|Publication number||US5683446 A|
|Application number||US 08/450,761|
|Publication date||Nov 4, 1997|
|Filing date||May 25, 1995|
|Priority date||May 25, 1995|
|Publication number||08450761, 450761, US 5683446 A, US 5683446A, US-A-5683446, US5683446 A, US5683446A|
|Inventors||James T. Gates|
|Original Assignee||Medtronic, Inc.|
|Export Citation||BiBTeX, EndNote, RefMan|
|Patent Citations (8), Referenced by (28), Classifications (8), Legal Events (5)|
|External Links: USPTO, USPTO Assignment, Espacenet|
This invention relates to the field of body implantable medical electrical leads, and in particular to a body implantable transvenous pacing lead which features an anchoring sleeve retaining device.
In the medical field, various types of body implantable leads are known and used. One type of commonly used implantable lead is an endocardial pacing lead.
An endocardial pacing lead is attached at its proximal end to an implantable pulse generator and at its distal end to the endocardium of a cardiac chamber. The distal end of an endocardial lead may engage the endocardium by either an active fixation mechanism or a passive fixation mechanism.
Active fixation mechanisms use a structure such as a helix or hook to physically engage into or actively affix themselves onto the heart. Passive fixation mechanisms such as a tine assembly lodge or passively fix themselves to the heart.
A preferred means for introducing an endocardial lead into the heart is through a vein. A transvenous lead may be introduced into and maneuvered through the vein so the distal end is positioned within the heart. The lead must be secured in place at this remote location. Generally, an anchoring sleeve is permanently attached about the lead is employed to suture the proximal end of the lead to the tissue at the venous entry location. Newer leads may feature a design with a uniform diameter from the proximal end to the distal end of the lead, a so-called isodiametric design.
One difficulty which has been encountered with the newer isodiametric design, in particular, regards the anchoring sleeve. More particularly, the anchoring sleeve is mounted to slide along the lead. With the new isodiametric lead design it is possible for the anchoring sleeve to slip off the distal end of a lead with an active fixation mechanism or affix itself to the tines of a passive fixation mechanism. Moreover, it is also possible for the anchoring sleeve to slide along and cover a ring electrode of a bipolar pacing lead. This may affect the sensing performance of the implantable pulse generator, and should be avoided.
Finally, pre-implantation may also cause the anchoring sleeve to slip to the distal end of the lead. If not noticed by the implanting physician prior to final lead placement, the lead placement procedure will need to be repeated, and if not corrected may affect lead performance and ultimately affect the performance of the implantable pulse generator.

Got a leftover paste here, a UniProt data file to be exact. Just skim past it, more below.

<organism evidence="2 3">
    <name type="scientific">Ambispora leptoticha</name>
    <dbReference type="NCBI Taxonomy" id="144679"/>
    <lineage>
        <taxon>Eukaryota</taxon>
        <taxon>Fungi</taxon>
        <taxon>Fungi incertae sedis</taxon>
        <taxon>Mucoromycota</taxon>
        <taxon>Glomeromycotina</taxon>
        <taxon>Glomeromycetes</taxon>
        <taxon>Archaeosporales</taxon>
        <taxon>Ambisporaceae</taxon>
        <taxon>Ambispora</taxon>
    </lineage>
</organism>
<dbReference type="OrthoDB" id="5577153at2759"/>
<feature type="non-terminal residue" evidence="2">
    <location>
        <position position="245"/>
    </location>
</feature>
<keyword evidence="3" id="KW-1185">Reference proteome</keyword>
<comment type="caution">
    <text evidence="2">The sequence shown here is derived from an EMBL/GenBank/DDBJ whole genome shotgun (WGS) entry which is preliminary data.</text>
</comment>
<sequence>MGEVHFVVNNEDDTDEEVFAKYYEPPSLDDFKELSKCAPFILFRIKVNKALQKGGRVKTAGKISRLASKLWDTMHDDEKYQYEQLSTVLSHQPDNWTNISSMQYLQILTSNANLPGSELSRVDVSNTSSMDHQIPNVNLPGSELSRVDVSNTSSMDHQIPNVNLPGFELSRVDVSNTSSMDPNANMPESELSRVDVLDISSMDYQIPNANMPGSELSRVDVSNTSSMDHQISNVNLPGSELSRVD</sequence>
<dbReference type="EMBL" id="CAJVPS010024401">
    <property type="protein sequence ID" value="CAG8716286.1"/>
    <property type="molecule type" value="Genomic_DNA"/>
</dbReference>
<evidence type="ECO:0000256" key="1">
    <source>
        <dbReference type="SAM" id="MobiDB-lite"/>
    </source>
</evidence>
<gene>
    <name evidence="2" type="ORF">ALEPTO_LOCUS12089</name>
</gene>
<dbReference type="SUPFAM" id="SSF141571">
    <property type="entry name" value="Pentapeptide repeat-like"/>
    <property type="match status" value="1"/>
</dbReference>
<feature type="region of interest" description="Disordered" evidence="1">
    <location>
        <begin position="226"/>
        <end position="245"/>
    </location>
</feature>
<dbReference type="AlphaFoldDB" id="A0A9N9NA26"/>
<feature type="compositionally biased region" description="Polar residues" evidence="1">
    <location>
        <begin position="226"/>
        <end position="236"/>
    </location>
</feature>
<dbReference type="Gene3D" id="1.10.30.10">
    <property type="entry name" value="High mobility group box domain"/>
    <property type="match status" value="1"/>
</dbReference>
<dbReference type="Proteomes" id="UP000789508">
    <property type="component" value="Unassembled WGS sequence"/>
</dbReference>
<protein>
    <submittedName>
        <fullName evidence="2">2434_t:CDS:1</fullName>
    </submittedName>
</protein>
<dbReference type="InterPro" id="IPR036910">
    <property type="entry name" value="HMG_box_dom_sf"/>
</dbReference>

It is accordingly an object of the present invention to provide a transvenous lead which has an anchoring sleeve retaining device to prevent the anchoring sleeve from sliding off the distal end of an isodiametric lead.
This object is accomplished by providing a transvenous lead which has an anchoring sleeve retaining device. In particular, the transvenous lead of the present invention features a lead covered by an insulative sleeve. Positioned at the distal end of the lead is an electrode assembly. Also positioned proximate the electrode assembly is a fixation mechanism such as a tine or helix assembly. Positioned upon the proximal end of the lead is a terminal assembly.
The terminal assembly permits the lead to be connected to a pulse generator. Positioned proximate the terminal assembly about the lead is an anchoring sleeve retaining device. The anchoring sleeve retaining device is preferably made from an insulative bio-compatible material, preferably silicone. The anchoring sleeve retaining device further features a removable portion. The removable portion frictionally engages the lead and prevents the anchoring sleeve from sliding along the lead. In the preferred embodiment, a scored tear line aids in removing of the removable portion from the anchoring sleeve.
FIG. 1 shows a side plan view of a transvenous pacing lead containing an anchoring sleeve retaining device;
FIG. 2 shows a side plan view of an anchoring sleeve retaining device shown in FIG. 1;
FIG. 3 shows a cross section of one embodiment of an anchoring sleeve of the present invention;
FIG. 4 shows a cross section of another embodiment of an anchoring sleeve of the present invention in conjunction with the anchoring sleeve retaining device shown in FIG. 2; and
FIG. 5 shows a side plan view of a transvenous pacing lead with a passive fixation mechanism device.
The drawings are not necessarily to scale.
The present invention is described in terms of an anchoring sleeve retaining device which may be employed on a transvenous pacing lead. The present invention, however, may be advantageously practiced in conjunction with many different types of implantable tranvenous pacing leads as well as diagnostic or therapeutic medical catheters. Thus, as used to describe the present invention, the term "lead" is used in the broadest sense and includes any elongated diagnostic or therapeutic medical device.